Millennial Money: Reignite Burning Financial Resolutions

Save more, spend less and pay off debt are popular New Year’s resolutions — and perhaps the ones most likely to fall flat a few weeks into the year when reality sets in and expenses derail plans. But an early-year setback, like paying your health insurance deductible or credit card bill after an expensive December, doesn’t have to throw you off course.

After all, you made those resolutions, so you can change them. And making more specific decisions that are easier to maintain, rather than just giving up, could put you in a better financial position next year. Here’s how to get back on track.


Broad resolutions like “I want to save more this year” can be a useful starting point, but they make it difficult to track your progress. Having a specific goal in mind — like getting married, paying off debt, or buying a house — puts a dollar amount on your financial goals and gives you something concrete to work towards.

“My goals are more tangible this year,” says Yasmeen Alshabasi, a clinical studies assistant in Los Angeles. “They can be measured and quantified, instead of the symbolic plans I made before, such as gaining more financial freedom.” She has an exact savings goal for this year and plans to use an Excel spreadsheet and tracking app to monitor her weekly budget.

Also, make sure the goals are reasonable and don’t cause additional stress. It may be tempting to set an ambitious savings goal, but stay within a range that makes sense for your income and regular expenses.

“Setting achievable goals is really important to me,” says Clayton Becker, Ph.D. student at the University of California, Los Angeles. He and his fiancee set their first financial goal together: saving for their wedding in the spring of 2024. “Trying to do too much too soon will only wear you out of the process — you’ll burn out.”


Officially reviewing your finances just once a year can be overwhelming. Scheduling mid-term, quarterly, or even monthly meetings with yourself or your financial planner — if you have one — can help you stay on track and allow you to adjust your goals if necessary.

Becker and his fiancee, for example, are planning a dedicated application in the middle of the year.

“Knowing it’s coming takes a mental toll,” he says. “We’re trying to save a relatively significant amount, but not so significant that we can’t make adjustments if we find we’re half way behind.”

Choose a check-in interval that seems reasonable for you to regroup: long enough to progress, but not so long that there is no time to pivot if necessary.


Tracking your financial progress throughout the year can add an unnecessary mental burden to your plate. Consider implementing some automation for your money goals, such as a monthly account transfer that you can set and forget.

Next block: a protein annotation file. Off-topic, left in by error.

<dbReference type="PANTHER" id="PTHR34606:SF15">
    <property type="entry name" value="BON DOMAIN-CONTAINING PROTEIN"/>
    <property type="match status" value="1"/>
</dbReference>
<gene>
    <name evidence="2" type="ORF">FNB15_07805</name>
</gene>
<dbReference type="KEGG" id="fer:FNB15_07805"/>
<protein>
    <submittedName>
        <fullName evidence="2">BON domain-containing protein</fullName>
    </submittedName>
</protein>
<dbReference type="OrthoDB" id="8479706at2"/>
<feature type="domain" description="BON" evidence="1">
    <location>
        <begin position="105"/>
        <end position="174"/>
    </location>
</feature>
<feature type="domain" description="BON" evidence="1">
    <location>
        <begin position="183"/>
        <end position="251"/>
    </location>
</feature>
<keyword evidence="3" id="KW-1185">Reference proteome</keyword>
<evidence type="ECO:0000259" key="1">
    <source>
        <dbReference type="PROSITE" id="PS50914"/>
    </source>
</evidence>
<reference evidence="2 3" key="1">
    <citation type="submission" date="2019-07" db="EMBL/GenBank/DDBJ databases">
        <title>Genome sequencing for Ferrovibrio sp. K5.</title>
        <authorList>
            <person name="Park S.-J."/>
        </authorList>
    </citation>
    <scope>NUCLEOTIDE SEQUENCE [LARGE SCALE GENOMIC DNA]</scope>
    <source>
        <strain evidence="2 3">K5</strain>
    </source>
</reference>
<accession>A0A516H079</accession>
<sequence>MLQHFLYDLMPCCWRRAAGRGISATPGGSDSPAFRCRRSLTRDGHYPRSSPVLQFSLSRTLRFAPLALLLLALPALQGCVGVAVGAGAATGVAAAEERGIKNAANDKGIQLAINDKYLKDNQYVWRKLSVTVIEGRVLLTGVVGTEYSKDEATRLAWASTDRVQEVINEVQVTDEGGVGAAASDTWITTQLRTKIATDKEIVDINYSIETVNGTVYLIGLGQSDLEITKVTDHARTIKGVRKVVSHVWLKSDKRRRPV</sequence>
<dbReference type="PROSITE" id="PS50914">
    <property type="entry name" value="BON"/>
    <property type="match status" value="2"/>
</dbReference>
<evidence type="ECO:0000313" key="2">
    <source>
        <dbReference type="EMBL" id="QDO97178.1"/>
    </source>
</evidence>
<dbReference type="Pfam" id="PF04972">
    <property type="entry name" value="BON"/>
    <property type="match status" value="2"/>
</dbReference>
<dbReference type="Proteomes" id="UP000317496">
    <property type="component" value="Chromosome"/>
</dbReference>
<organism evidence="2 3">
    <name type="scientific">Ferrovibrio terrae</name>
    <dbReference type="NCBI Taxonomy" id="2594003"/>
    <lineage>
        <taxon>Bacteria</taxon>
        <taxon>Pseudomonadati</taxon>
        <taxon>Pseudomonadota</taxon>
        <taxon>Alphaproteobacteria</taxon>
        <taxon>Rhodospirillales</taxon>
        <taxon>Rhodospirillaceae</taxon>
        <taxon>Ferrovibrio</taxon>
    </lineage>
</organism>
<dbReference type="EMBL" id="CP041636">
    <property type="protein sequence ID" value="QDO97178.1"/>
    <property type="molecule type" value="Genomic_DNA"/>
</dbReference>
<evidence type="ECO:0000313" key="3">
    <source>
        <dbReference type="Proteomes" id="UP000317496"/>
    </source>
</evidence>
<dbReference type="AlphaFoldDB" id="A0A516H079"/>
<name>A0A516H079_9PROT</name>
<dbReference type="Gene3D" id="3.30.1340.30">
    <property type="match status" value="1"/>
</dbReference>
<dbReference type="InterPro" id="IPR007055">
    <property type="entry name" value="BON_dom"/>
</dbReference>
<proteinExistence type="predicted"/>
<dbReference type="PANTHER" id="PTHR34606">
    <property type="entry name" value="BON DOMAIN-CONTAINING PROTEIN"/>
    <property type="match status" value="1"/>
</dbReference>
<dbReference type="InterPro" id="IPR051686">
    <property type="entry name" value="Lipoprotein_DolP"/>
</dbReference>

“We set up automatic deposits into our joint savings account,” Becker says. “That way we don’t have to make active decisions about what to save each month.”

For credit card debt, you can schedule monthly payments that are higher than the minimum. Taking that responsibility off your hands in advance can reduce day-to-day financial stress and make it more likely that you’ll meet your goals.

For managing large investments, hiring experts may be worth the cost. Look for a licensed, registered fiduciary, preferably one that pays fees only, meaning they don’t earn commissions by selling you financial products. Finding a certified financial planner, or CFP, is a good place to start.

“It was worth it to me to pay a wealth management team to manage my investment portfolio — especially given the economic climate,” says Ashley Porras, business development manager in Cambridge, Mass., at the biotech company. Her main financial goal this year is to preserve her savings during the current market downturn and minimize future losses.

If you have a small portfolio and an uncomplicated financial situation, a personal advisor may not be necessary; an automated financial advisor could help you manage your portfolio and offer guidance for a much lower cost.


It can be tempting to make drastic changes every January and set extreme resolutions for your finances. But a less stringent and more forgiving approach may be more sustainable, especially when unexpected costs arise.

Consider setting monthly limits on “wants” and rolling over discretionary spending to the next month if you exceed the limit instead of eliminating the wants altogether. The most important thing is not to give up on your goals after failure: overspending by $100 is still better than overspending by $1000, and the effort investment adds up.

“Flexibility and adaptability are key,” says Porras. “Especially with factors outside of your control, it’s far better to understand the variables and work to create a solution than to be passive and accept defeat.”


This column was provided to The Associated Press by the personal finance website NerdWallet. The content is for educational and informational purposes and does not constitute investment advice. Dalia Ramirez is a writer at NerdWallet. Email:


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